Promo: Jake Roberts cuts a promo about the Casino Battle Royal that Archer’s in, and, you know what? Jake Roberts, legendary wrestler and promo, is not good as a manager. He just isn’t. I dig his hoarse whispervoice, but that’s it. Archer doesn’t need a manager, and Jake just flat out doesn’t have this in his system. Which is fine, but AEW has almost as many managers as Hulkamania-era WWE had, and the only one who really thrives in the role is Taz, who is out to confront Roberts. All things being equal, this should have been a barnburner, but Jake is pretty washed and his crack about Taz being the Wilma Flintstone of Team Taz popped nobody except Jake, who kept running over Taz’s lines with brick after brick. Darby Allin comes to the ring on his skateboard and dropkicks Starks out of his slides, which is pretty cool, meanwhile the other four men in the ring tease a confrontation between Archer and Cage.
Segment: At last, a hype video for a women’s championship match. It’s a barnburner, too, as Shida, Thunder Rosa, AEW’s commentary team, and the truly miserable Billy Corgan discussed the significance of the match and the opportunity presented to Rosa. Where has this been the whole time AEW’s been around?
The Contract Signing
There hasn’t been a main event feud in AEW of less interest to me than Jon Moxley vs. MJF since the company launched, and, I’m going to be honest, it’s all on MJF. For a couple of years, all of the talk about him has been about how he’s a natural, an incredible antagonist on the microphone, and, on the independents, that may have been true. But his act, which, boiled to its essence, is to call fans fat, drop a ton of cloying references, maybe call a woman a rat, and talk about the next 50-100 years of his reign atop the professional wrestling world, just hasn’t clicked on television. Set across wrestlers with more major television experience than he has years in wrestling, his routine comes across as small. That isn’t helped by his goofy presidential candidate gimmick and kayfabe neck injury, leading to this segment where MJF’s demands are that Moxley gives up the Paradigm Shift in their match at All Out. Why Mox would agree to this, outside of the challenge to his manhood, is beyond me, but okay.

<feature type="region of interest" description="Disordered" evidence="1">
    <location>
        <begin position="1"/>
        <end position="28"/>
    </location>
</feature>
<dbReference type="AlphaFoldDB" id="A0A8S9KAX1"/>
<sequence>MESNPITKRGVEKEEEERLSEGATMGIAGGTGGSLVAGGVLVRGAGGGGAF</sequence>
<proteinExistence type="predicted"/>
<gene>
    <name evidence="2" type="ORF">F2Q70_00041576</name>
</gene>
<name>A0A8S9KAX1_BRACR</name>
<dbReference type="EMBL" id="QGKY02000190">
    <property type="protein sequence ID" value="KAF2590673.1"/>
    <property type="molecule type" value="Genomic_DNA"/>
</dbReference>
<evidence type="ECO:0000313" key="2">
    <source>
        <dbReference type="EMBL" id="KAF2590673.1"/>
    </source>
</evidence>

So the segment, like MJF’s state of the industry address, is an overlong talk segment where he just keeps talking in one long incredibly unbroken sentence, meditating on how he’s an actual wrestler who idolized wrestlers while Mox is hot garbage because he grew up idolizing John Zandig and Atsushi Onita. Mox, on the other hand, focused on how giving up the Paradigm Shift allowed him to think of other ways to hurt MJF. His part of the angle is short, sweet, and works except for the part where the language he slipped into the contract entitles him to a match against MJF’s lawyer, which is something I absolutely do not want to see. Nobody goes through the table, but since CM Punk cut the exact same promo about contract signings ending in violence years before MJF did, it doesn’t really matter. This is just a thing. Their title match is just a thing. It’s going to need to be great to justify the absurd amount of airtime MJF has been given to chew, because boy do these long segments feel like massive vacuums of emotion.
Promo: In 30 seconds, talking about Trent’s mom’s car, Santana and Ortiz do a better job of building for next week’s match against Best Friends. They say that the only thing they’re sorry about is that Sue wasn’t in the car when they smashed it, which is hard as fuck.
The Butcher, the Blade, Pentagon Jr., and Fenix def. Sonny Kiss, Joey Janela, Griff Garrison, and Brian Pillman Jr.
Eddie Kingston is at ringside for this match but isn’t really a factor. This ends up breaking down into people waiting for dives pretty quickly, but it settles into an effective showcase of this new squad (RIP Death Triangle ? ) as well as Sonny Kiss’ newfound fire since their match against Cody for the TNT Championship. If anything, I’m kind of surprised that Pillman’s the one who ate the pin, falling to a Penta/Fenix double team. After the match, Kingston got on the mic to abuse Bryce Remsberg and announce that all five of his crew would be in the Casino Battle Royal, which is shaping up to be a thing with a lot of manager/stable involvement. Rad.